In the future, Beauvais said she would love to have her own television sitcom, which would allow her to spend time with her family.  She also wants to direct at some point, and hopes to eventually have a talk show.“  I would like to be able to do that, and also be at home,” she said.  Though Beauvais enjoys making movies, she said she doesn’t want to be too far from her loved ones.“  I don’t really want to be away from my family, if I can say that,” she admits. ” Despite her success on television and on the big screen Beauvais hasn’t written off her interest in journalism completely.“  That’s always my first love because I love talking to people,” she explained.“  I’m curious about life and people. ” To pursue her dream, she is looking into doing a talk show either by herself or with others. 

When asked about the negative portrayal of Haitians on the recently released action thriller Bad Boys II, Beauvais said she auditioned for the movie but didn’t get the part.  As a result, she wasn’t ready to watch it yet.  The movie, starring Will Smith and Martin Lawrence, is a sequel about two narcotics detectives with the Miami Police Department, who are fighting crime and illicit drugs.  The film earned $88. 5 million at the box office during its first two weeks, yet it includes negative stereotypes about different ethnic groups, most notably about Haitians.  Knowing Will Smith as she does, and having worked with him in the past, Beauvais said the derogatory images of Haitians must have been an oversight.“  He is really a nice guy,” she said.“  I can’t imagine that he would do that blatantly.  I really, really can’t,” she said.“  But still, somebody should have caught it in editing,” she added.  Beauvais believes that black actors, directors and producers have a certain responsibility regarding the works they release.“  That’s why I have been very picky about the jobs that I take,” she said.“  I’m not going to play a hoochie mama.  I’m not going to play any roles that are going to degrade me, or not look right for my son.  I think it’s my responsibility for that, in terms of what I choose to do. ” Beauvais admits that having a recurring role on “NYPD Blue,’ which she calls her “day job,” allows her the freedom of being selective about the roles she chooses.“  If I were just starting out, maybe I’d do those things, but I don’t know.  Right now I don’t think I would. ”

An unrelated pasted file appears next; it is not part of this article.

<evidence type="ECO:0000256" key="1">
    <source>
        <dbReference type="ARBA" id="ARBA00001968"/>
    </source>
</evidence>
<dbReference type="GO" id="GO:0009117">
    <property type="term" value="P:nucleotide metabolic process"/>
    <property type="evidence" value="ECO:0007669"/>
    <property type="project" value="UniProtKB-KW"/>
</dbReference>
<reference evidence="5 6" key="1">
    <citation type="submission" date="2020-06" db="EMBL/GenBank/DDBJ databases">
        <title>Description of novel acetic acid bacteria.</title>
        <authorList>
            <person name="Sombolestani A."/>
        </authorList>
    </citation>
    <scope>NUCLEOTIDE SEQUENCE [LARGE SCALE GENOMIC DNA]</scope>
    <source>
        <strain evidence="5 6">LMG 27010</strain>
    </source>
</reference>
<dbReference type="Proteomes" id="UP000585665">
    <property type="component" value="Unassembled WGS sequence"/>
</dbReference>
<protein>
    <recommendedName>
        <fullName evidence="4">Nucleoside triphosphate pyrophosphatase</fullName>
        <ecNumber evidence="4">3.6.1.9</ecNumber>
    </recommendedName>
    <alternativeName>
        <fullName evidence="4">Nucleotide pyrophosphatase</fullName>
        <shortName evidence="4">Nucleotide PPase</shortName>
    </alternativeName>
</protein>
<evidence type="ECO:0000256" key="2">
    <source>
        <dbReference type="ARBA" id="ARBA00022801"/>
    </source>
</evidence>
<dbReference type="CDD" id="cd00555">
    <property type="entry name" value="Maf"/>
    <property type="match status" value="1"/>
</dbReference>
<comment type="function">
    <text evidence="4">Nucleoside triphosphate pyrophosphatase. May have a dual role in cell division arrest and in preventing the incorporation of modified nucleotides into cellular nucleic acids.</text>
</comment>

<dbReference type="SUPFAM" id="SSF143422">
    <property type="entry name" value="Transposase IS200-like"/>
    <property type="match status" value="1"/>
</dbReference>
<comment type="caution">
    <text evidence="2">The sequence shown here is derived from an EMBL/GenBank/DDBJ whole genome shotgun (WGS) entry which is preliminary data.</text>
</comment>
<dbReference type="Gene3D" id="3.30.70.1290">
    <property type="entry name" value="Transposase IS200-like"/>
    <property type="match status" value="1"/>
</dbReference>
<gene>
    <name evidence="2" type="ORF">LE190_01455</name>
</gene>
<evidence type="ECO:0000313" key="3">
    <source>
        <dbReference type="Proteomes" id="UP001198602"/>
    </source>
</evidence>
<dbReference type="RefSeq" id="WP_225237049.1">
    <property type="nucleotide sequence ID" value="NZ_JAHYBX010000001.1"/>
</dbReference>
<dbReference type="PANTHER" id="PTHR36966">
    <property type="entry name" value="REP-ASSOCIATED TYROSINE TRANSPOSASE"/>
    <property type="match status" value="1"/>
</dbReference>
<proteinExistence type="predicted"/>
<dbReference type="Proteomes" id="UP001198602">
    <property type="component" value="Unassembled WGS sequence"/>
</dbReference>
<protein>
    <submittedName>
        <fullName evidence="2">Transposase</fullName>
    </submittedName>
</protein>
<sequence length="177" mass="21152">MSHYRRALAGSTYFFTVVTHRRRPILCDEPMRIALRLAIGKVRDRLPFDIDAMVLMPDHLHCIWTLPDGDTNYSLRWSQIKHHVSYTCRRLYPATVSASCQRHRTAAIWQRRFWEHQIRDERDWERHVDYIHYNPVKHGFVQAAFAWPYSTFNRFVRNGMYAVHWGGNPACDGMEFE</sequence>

In addition to her busy career, Beauvais is mother to 12-year-old Oliver.  She has been married to theatrical agent Mike Nilon for two years, and hopes they will have more children.  Despite all of the many demands in her life, Beauvais still makes time for causes that are important to her.  Recently she traveled to Washington D. C.  to advocate for Haitian refugees who have been detained indefinitely after arriving in Miami.“  I took my son with me, which was really great for him to see,” she said.“  We went up to Capitol Hill and we spoke in front of a forum just to show them the different ways that the Haitians and the Cubans are treated. ” Beauvais said acclaimed Haitian author Edwige Danticat was also there.  Together they discussed the disparities that currently exist and the need to get a bill passed to prevent double standards in the way Haitian refugee cases are handled.“  The fact that Haitian families are being separated, some are going to Krome [Detention Center], some are going to motels, it shouldn’t happen,” she said.  With most of her family living in the United States, Beauvais doesn’t get to travel to Haiti much.  Nevertheless, she said she would love to go back to visit, and hopes to have an opportunity to do so in the future, since Essence Magazine is interested in doing a photo shoot there.  Staying connected with her Haitian roots has always been important to Beauvais, she explained.“  That’s why I’ve never shied away from saying I was Haitian from day one,” she said.  Throughout her modeling career, Beauvais said she met many models who would try to conceal their Haitian heritage, and instead identified themselves as being part Spanish.“  I never thought it was a bad thing to say.  I was proud of being from Haiti,” she said.“  My family is Haitian.  My son is half Haitian.  It’s part of who I am. ”